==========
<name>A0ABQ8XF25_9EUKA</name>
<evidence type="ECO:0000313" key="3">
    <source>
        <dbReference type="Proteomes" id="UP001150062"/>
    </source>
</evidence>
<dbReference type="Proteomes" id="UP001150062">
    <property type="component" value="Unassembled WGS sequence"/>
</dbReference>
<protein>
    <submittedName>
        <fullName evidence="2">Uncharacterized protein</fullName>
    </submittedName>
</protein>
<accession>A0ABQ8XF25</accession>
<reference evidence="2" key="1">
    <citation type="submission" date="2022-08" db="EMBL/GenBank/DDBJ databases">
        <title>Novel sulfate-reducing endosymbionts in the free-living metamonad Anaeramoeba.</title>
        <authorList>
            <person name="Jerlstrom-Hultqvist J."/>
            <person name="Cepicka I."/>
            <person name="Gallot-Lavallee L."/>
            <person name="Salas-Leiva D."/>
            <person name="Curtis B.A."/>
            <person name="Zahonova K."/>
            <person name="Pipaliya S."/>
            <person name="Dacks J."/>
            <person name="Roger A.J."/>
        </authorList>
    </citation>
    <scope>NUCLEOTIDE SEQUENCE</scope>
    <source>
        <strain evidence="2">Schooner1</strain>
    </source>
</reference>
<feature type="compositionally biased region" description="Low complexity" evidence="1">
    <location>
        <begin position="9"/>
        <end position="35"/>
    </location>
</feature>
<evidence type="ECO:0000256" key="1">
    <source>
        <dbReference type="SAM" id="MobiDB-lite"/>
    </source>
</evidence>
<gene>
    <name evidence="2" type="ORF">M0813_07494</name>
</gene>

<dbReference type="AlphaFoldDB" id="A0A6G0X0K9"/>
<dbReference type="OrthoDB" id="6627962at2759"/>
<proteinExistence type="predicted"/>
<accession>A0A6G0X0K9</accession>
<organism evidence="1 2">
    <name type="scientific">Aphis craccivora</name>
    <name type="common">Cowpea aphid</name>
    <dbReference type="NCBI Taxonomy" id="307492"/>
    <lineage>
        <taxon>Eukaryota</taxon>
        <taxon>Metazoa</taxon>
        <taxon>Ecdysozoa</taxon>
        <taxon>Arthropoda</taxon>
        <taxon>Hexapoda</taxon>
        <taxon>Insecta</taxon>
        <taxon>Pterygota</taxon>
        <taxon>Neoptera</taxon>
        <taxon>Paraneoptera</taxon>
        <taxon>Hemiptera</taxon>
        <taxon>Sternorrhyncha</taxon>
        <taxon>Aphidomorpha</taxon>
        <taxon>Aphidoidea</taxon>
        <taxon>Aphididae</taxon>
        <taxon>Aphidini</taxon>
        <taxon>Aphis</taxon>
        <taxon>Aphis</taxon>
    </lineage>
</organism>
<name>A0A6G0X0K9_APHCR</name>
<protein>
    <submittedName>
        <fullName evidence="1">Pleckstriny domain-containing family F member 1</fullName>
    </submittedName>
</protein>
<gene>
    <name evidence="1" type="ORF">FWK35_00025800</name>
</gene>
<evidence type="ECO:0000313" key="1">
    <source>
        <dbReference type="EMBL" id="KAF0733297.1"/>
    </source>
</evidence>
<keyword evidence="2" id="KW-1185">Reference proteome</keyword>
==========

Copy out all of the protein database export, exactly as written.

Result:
<name>A0ABQ8XF25_9EUKA</name>
<evidence type="ECO:0000313" key="3">
    <source>
        <dbReference type="Proteomes" id="UP001150062"/>
    </source>
</evidence>
<dbReference type="Proteomes" id="UP001150062">
    <property type="component" value="Unassembled WGS sequence"/>
</dbReference>
<protein>
    <submittedName>
        <fullName evidence="2">Uncharacterized protein</fullName>
    </submittedName>
</protein>
<accession>A0ABQ8XF25</accession>
<reference evidence="2" key="1">
    <citation type="submission" date="2022-08" db="EMBL/GenBank/DDBJ databases">
        <title>Novel sulfate-reducing endosymbionts in the free-living metamonad Anaeramoeba.</title>
        <authorList>
            <person name="Jerlstrom-Hultqvist J."/>
            <person name="Cepicka I."/>
            <person name="Gallot-Lavallee L."/>
            <person name="Salas-Leiva D."/>
            <person name="Curtis B.A."/>
            <person name="Zahonova K."/>
            <person name="Pipaliya S."/>
            <person name="Dacks J."/>
            <person name="Roger A.J."/>
        </authorList>
    </citation>
    <scope>NUCLEOTIDE SEQUENCE</scope>
    <source>
        <strain evidence="2">Schooner1</strain>
    </source>
</reference>
<feature type="compositionally biased region" description="Low complexity" evidence="1">
    <location>
        <begin position="9"/>
        <end position="35"/>
    </location>
</feature>
<evidence type="ECO:0000256" key="1">
    <source>
        <dbReference type="SAM" id="MobiDB-lite"/>
    </source>
</evidence>
<gene>
    <name evidence="2" type="ORF">M0813_07494</name>
</gene>

<dbReference type="AlphaFoldDB" id="A0A6G0X0K9"/>
<dbReference type="OrthoDB" id="6627962at2759"/>
<proteinExistence type="predicted"/>
<accession>A0A6G0X0K9</accession>
<organism evidence="1 2">
    <name type="scientific">Aphis craccivora</name>
    <name type="common">Cowpea aphid</name>
    <dbReference type="NCBI Taxonomy" id="307492"/>
    <lineage>
        <taxon>Eukaryota</taxon>
        <taxon>Metazoa</taxon>
        <taxon>Ecdysozoa</taxon>
        <taxon>Arthropoda</taxon>
        <taxon>Hexapoda</taxon>
        <taxon>Insecta</taxon>
        <taxon>Pterygota</taxon>
        <taxon>Neoptera</taxon>
        <taxon>Paraneoptera</taxon>
        <taxon>Hemiptera</taxon>
        <taxon>Sternorrhyncha</taxon>
        <taxon>Aphidomorpha</taxon>
        <taxon>Aphidoidea</taxon>
        <taxon>Aphididae</taxon>
        <taxon>Aphidini</taxon>
        <taxon>Aphis</taxon>
        <taxon>Aphis</taxon>
    </lineage>
</organism>
<name>A0A6G0X0K9_APHCR</name>
<protein>
    <submittedName>
        <fullName evidence="1">Pleckstriny domain-containing family F member 1</fullName>
    </submittedName>
</protein>
<gene>
    <name evidence="1" type="ORF">FWK35_00025800</name>
</gene>
<evidence type="ECO:0000313" key="1">
    <source>
        <dbReference type="EMBL" id="KAF0733297.1"/>
    </source>
</evidence>
<keyword evidence="2" id="KW-1185">Reference proteome</keyword>